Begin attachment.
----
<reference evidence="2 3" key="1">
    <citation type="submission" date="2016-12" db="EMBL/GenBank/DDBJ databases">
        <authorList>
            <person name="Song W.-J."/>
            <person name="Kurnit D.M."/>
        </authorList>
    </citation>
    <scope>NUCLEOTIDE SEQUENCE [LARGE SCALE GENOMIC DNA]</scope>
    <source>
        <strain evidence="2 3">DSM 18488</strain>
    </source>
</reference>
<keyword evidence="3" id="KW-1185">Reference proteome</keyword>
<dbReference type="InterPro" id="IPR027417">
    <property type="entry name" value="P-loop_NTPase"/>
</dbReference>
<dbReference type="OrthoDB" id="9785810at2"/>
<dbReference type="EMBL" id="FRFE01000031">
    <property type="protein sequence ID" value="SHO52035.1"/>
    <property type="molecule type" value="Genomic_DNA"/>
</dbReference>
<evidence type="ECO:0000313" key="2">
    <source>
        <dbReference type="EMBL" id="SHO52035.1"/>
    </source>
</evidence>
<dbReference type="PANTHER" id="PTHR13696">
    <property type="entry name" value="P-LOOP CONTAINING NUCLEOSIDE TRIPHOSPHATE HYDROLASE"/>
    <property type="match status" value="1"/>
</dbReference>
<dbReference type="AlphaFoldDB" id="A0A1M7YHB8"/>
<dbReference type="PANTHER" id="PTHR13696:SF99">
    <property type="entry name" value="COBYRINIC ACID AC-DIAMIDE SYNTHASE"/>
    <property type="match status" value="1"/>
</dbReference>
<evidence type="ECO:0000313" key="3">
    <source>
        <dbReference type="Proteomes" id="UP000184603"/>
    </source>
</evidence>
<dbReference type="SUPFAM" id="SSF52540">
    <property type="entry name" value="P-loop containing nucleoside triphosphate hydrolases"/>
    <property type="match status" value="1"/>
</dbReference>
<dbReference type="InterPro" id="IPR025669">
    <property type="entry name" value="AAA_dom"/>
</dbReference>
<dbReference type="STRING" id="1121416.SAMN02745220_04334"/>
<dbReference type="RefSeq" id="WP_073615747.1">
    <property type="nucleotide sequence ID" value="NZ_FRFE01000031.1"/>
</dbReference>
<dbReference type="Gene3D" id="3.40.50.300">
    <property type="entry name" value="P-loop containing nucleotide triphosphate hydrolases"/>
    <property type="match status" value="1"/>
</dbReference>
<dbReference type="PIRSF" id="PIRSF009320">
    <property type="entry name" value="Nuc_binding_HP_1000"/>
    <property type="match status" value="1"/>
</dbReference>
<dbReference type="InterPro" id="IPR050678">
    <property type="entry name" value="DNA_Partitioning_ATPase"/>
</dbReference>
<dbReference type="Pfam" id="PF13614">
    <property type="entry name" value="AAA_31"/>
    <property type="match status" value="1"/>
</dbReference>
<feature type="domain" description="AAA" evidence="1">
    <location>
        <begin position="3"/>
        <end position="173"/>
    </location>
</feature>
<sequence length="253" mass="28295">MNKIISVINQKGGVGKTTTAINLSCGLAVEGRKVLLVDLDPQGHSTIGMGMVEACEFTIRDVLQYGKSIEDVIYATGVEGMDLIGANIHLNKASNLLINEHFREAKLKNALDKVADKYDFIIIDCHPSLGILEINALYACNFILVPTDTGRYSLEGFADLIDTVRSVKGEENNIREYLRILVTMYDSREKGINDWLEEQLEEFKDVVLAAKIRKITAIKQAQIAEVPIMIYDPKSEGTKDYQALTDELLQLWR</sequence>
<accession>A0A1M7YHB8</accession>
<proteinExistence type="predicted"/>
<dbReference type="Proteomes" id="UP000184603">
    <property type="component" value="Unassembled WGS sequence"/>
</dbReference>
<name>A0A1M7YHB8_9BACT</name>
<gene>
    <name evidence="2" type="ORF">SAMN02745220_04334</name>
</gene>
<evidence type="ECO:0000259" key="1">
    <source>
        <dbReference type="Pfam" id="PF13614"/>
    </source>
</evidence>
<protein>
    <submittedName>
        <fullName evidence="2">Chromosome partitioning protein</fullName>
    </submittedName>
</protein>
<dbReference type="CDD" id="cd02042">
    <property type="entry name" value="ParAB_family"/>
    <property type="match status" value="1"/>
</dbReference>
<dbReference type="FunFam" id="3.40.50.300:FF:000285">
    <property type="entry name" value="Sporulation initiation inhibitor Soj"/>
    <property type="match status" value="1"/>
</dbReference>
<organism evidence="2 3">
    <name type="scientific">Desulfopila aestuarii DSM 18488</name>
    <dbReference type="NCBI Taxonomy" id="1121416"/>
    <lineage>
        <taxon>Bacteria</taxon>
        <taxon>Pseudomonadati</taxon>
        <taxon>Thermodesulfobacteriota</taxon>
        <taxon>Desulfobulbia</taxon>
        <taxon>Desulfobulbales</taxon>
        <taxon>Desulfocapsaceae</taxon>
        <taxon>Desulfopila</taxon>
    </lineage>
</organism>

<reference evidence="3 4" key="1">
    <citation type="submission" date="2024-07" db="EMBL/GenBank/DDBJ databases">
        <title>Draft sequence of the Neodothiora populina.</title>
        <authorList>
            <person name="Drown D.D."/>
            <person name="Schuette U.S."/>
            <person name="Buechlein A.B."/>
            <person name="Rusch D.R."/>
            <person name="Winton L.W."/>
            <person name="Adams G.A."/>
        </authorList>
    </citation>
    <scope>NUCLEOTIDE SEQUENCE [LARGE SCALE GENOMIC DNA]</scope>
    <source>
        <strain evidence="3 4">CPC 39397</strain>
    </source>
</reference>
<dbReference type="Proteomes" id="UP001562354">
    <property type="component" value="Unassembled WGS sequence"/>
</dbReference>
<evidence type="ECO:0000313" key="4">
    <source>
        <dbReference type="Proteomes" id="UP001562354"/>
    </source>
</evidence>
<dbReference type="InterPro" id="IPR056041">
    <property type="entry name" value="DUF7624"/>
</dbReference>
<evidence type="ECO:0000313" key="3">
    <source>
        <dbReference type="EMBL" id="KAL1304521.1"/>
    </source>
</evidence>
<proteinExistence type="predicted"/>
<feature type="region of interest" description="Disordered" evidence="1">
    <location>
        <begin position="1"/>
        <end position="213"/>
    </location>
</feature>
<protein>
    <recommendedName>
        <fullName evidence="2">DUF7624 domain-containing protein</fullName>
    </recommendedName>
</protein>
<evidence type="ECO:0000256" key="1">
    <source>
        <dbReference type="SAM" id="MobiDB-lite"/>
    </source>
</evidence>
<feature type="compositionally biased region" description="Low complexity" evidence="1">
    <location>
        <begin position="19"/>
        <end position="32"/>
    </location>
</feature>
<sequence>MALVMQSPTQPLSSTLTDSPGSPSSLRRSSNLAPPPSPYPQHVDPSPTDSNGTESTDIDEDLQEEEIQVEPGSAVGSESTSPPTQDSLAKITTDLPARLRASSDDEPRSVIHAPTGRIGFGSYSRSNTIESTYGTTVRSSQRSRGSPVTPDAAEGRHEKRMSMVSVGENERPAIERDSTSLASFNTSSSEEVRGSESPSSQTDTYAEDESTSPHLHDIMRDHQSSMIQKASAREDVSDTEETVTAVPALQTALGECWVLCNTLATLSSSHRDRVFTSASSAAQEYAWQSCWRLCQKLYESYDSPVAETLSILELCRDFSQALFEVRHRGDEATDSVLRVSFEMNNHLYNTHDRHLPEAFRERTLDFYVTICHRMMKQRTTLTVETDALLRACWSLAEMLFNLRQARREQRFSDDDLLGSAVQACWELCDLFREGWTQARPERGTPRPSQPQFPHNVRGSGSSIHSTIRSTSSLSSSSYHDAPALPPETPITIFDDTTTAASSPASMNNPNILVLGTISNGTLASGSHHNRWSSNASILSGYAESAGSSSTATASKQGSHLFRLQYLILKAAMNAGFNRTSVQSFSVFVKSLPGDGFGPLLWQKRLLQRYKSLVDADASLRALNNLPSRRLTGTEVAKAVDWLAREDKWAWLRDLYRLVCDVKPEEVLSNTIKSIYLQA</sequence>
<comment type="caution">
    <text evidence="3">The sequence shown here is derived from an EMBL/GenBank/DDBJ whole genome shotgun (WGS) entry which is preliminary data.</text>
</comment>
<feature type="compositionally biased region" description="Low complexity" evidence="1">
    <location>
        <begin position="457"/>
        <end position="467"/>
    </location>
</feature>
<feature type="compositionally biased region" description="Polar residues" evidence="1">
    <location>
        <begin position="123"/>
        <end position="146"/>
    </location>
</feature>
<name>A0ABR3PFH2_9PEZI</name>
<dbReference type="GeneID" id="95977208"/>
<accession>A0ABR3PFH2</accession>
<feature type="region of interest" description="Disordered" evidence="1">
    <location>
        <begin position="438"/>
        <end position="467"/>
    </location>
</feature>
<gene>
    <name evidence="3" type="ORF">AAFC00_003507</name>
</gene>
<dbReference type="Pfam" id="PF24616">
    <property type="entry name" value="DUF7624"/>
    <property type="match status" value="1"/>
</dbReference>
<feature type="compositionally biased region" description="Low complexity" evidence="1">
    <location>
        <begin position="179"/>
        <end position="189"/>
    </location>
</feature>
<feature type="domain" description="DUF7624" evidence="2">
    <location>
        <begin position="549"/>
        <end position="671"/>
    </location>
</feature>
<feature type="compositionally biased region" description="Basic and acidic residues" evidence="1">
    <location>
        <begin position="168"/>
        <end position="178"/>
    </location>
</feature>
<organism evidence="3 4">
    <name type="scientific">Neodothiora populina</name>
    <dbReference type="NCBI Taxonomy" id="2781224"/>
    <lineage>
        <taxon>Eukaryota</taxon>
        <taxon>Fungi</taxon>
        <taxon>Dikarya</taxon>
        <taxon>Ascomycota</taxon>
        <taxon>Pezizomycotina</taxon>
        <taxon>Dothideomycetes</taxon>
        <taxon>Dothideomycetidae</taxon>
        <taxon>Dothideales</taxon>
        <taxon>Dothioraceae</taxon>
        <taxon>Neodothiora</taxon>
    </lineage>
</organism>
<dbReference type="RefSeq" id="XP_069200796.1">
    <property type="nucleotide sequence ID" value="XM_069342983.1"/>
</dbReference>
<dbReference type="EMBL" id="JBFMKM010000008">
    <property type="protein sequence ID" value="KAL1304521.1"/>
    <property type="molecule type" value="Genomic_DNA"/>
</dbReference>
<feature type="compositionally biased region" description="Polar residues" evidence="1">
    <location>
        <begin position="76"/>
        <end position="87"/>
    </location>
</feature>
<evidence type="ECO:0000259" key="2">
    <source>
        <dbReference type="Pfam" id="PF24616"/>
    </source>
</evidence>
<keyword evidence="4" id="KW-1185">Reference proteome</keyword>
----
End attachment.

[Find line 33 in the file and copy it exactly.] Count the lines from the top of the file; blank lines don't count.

    <property type="entry name" value="COBYRINIC ACID AC-DIAMIDE SYNTHASE"/>